Spotted Lanternfly (SLF), Lycorma delicatula, is an invasive planthopper native to China, India, and Vietnam; it is also established in South Korea, Japan and the U.S. It was ﬁrst discovered in the U.S. in Pennsylvania in Berks County in 2014 and has spread to other counties in PA, as well as the states of New Jersey, Delaware, Maryland, Virginia, West Virginia, New York, Connecticut and Ohio.
This insect has the potential to greatly impact agricultural crops and hardwood trees. SLF feeds on the plant sap of many different plants including grapevines, maples, black walnut, and other important plants in NJ. While it does not harm humans or animals, it can reduce the quality of life for people living in heavily infested areas.
Why You Should Care
SLF is a serious invasive pest with a healthy appetite for our plants and it can be a signiﬁcant nuisance, affecting the quality of life and enjoyment of the outdoors. The spotted lanternfly uses its piercing-sucking mouthpart to feed on sap from over 70 different plant species. It has a strong preference for economically important plants and the feeding damage signiﬁcantly stresses the plants which can lead to decreased health and potentially death.
As SLF feeds, the insect excretes honeydew (a sugary substance) which can attract bees, wasps, and other insects. The honeydew also builds up and promotes the growth for sooty mold (fungi), which can cover the plant, forest understories, patio furniture, cars, and anything else found below SLF feeding.
If you see a Spotted Lanternfly, help us Stomp it Out!
The spotted lanternfly (Lycorma delicatula) is a planthopper indigenous to parts of China. It has spread invasively to Japan, South Korea, and the United States. Its host plants include grapes, stone fruits, and Malus species, although its preferred host is Ailanthus altissima (Chinese sumac or tree of heaven). In its native habitat, L. delicatula populations are kept in check by parasitic wasps.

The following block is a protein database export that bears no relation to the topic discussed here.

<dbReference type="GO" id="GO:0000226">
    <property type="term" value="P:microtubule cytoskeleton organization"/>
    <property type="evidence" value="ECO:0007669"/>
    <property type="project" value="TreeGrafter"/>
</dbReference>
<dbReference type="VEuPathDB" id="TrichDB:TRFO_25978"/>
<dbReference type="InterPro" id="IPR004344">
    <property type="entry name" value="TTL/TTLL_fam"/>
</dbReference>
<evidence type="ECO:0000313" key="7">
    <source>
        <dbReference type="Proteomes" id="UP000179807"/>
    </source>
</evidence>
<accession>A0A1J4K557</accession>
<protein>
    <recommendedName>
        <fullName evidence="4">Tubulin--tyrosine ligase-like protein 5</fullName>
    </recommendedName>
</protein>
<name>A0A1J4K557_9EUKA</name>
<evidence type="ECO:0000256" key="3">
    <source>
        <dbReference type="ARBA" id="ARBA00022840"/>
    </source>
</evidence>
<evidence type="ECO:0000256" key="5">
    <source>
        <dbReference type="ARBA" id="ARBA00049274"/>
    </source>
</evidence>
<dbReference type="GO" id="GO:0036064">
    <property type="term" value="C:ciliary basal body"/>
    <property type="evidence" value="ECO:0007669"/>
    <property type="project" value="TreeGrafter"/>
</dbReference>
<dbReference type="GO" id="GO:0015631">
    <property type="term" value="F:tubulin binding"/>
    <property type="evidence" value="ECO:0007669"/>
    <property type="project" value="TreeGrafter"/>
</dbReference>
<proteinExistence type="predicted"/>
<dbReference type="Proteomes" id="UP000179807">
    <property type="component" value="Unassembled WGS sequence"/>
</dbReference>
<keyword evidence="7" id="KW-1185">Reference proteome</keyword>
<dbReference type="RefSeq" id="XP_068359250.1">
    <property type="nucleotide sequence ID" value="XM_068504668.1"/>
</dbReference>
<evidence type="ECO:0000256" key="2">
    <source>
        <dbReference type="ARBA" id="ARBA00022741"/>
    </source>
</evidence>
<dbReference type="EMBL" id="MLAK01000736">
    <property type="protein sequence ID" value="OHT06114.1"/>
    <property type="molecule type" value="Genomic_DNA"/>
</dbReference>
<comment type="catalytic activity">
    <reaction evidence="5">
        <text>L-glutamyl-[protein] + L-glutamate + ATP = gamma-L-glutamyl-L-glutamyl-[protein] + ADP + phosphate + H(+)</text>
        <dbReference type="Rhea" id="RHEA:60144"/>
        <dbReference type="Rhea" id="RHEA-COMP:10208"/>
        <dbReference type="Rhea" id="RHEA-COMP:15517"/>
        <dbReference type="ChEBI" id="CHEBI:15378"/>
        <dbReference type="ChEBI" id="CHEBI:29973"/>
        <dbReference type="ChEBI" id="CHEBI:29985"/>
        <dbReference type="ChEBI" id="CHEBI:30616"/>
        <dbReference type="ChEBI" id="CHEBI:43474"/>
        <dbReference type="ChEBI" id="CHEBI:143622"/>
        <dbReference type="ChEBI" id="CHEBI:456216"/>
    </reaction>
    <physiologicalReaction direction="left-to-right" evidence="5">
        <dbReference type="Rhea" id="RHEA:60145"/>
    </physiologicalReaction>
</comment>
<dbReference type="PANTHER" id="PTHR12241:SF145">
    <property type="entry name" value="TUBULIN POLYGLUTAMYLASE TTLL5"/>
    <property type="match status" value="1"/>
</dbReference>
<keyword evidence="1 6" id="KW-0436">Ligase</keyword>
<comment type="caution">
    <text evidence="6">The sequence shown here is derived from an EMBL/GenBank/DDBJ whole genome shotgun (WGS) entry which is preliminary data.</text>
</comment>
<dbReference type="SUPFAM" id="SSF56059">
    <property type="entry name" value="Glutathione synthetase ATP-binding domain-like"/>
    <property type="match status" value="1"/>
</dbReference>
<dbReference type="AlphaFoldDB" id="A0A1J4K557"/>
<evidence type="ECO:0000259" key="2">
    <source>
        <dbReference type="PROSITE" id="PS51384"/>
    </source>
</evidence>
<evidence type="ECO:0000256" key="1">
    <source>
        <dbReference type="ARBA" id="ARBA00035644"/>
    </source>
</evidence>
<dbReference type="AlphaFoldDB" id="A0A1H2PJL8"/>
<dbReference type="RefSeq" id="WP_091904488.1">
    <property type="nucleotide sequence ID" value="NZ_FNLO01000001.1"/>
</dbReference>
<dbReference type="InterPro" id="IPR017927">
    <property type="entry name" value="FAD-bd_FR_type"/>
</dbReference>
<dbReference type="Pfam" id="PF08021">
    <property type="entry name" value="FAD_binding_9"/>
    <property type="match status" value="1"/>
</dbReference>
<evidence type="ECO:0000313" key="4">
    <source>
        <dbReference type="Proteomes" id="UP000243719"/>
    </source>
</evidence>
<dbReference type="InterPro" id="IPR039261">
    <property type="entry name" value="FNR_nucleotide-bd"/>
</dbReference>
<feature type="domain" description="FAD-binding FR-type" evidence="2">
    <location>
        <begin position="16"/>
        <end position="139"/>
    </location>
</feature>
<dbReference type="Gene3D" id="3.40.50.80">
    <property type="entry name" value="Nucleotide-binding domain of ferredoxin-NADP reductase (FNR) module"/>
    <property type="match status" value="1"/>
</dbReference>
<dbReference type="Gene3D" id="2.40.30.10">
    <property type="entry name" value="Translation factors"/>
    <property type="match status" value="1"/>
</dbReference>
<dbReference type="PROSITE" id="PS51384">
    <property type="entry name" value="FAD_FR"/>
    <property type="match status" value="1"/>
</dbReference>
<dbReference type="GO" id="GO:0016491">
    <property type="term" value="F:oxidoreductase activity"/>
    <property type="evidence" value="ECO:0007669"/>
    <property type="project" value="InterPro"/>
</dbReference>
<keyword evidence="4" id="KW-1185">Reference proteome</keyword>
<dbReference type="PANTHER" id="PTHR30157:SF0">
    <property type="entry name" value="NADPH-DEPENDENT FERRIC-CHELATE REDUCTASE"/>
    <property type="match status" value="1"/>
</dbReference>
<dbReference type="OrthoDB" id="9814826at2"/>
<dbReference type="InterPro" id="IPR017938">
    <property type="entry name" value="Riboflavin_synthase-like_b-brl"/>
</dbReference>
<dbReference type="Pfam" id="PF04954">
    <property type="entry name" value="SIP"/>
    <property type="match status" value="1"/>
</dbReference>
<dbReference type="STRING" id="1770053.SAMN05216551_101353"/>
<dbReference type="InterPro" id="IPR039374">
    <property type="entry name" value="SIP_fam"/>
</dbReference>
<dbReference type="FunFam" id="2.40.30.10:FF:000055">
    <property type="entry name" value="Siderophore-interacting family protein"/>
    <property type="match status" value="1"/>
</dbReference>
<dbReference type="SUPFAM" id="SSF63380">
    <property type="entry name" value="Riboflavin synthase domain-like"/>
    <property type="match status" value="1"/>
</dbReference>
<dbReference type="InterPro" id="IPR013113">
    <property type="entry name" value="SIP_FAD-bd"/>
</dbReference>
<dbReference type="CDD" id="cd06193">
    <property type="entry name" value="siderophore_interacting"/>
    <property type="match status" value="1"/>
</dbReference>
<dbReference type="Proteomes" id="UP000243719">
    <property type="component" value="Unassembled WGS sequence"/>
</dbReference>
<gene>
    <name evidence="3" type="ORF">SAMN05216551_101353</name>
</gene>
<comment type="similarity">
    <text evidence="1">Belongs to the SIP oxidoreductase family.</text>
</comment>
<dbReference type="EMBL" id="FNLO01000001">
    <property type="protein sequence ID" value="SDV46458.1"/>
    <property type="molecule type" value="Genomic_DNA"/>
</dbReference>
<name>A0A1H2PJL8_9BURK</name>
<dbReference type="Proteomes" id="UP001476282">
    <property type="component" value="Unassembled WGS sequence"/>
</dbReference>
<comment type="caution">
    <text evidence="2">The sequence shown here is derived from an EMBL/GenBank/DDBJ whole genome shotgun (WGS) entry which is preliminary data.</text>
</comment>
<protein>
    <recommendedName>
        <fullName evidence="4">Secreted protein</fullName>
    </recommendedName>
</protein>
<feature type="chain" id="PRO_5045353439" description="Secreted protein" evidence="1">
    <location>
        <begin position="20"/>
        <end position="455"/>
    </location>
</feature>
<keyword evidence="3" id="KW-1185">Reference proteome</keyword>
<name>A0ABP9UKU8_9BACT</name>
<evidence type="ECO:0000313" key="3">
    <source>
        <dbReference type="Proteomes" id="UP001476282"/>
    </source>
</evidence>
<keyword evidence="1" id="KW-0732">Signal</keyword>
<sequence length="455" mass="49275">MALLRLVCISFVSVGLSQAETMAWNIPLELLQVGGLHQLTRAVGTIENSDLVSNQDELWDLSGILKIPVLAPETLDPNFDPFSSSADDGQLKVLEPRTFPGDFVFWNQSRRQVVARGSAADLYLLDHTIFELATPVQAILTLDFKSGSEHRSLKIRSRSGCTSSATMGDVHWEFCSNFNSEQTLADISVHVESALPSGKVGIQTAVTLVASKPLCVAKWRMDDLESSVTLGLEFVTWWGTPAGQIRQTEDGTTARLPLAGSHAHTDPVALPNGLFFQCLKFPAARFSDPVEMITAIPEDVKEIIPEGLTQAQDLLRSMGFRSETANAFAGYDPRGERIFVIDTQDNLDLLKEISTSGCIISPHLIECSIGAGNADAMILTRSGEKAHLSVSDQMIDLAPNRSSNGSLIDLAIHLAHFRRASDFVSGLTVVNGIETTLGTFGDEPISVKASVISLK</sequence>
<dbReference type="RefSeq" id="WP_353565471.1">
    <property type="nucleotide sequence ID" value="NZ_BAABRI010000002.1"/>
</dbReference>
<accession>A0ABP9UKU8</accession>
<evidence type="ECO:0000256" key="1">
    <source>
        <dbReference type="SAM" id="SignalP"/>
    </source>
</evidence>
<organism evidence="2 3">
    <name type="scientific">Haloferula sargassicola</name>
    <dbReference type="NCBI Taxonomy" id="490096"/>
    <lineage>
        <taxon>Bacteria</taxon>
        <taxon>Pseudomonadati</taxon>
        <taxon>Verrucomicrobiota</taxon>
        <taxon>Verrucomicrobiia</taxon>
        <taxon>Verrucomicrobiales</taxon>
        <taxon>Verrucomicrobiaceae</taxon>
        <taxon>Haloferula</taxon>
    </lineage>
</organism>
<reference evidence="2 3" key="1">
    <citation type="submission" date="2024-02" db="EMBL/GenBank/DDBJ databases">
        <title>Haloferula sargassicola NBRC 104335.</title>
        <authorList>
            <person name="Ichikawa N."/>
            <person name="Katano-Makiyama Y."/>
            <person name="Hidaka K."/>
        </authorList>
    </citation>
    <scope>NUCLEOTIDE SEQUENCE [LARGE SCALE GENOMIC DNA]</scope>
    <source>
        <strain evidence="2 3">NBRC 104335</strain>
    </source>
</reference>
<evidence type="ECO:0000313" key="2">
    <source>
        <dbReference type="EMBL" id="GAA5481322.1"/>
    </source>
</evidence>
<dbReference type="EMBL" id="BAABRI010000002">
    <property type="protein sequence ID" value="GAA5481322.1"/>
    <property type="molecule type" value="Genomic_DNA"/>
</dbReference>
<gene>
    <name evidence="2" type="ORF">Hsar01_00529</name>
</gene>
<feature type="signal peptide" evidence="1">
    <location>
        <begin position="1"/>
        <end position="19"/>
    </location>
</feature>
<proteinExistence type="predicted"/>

The spotted lanternfly’s life cycle is often centered on its preferred host Ailanthus altissima but L. delicatula can associate with more than 173 plants. Early life stages (instars) of the spotted lanternfly are characterized by spotted black and white nymphs that develop a red pigmentation and wings as they mature. Early life instars display a large host range that narrows with maturation. Adult spotted lanternflies display a black head, grey wings, and red hind wings. Adults do not display any specialized feeding associations with herbaceous plants but have been known to cause extensive damage to crops and ornamental plants. The piercing wounds caused by their mouthparts and the honeydew waste they excrete have been found to be significantly detrimental to the health of host plants.
The species was accidentally introduced into South Korea in 2006 and Japan in 2009, and has since been considered a pest. In September 2014, L. delicatula was first recorded in the United States, and as of 2020, it is an invasive species in much of Northeastern United States. L. delicatula’s egg masses have been found to be the primary vector of spread, with Ailanthus altissima populations seen as a risk factor for further infestation globally. Ongoing pest control efforts have sought to limit population growth, due to the threat L. delicatula poses to global agricultural industries.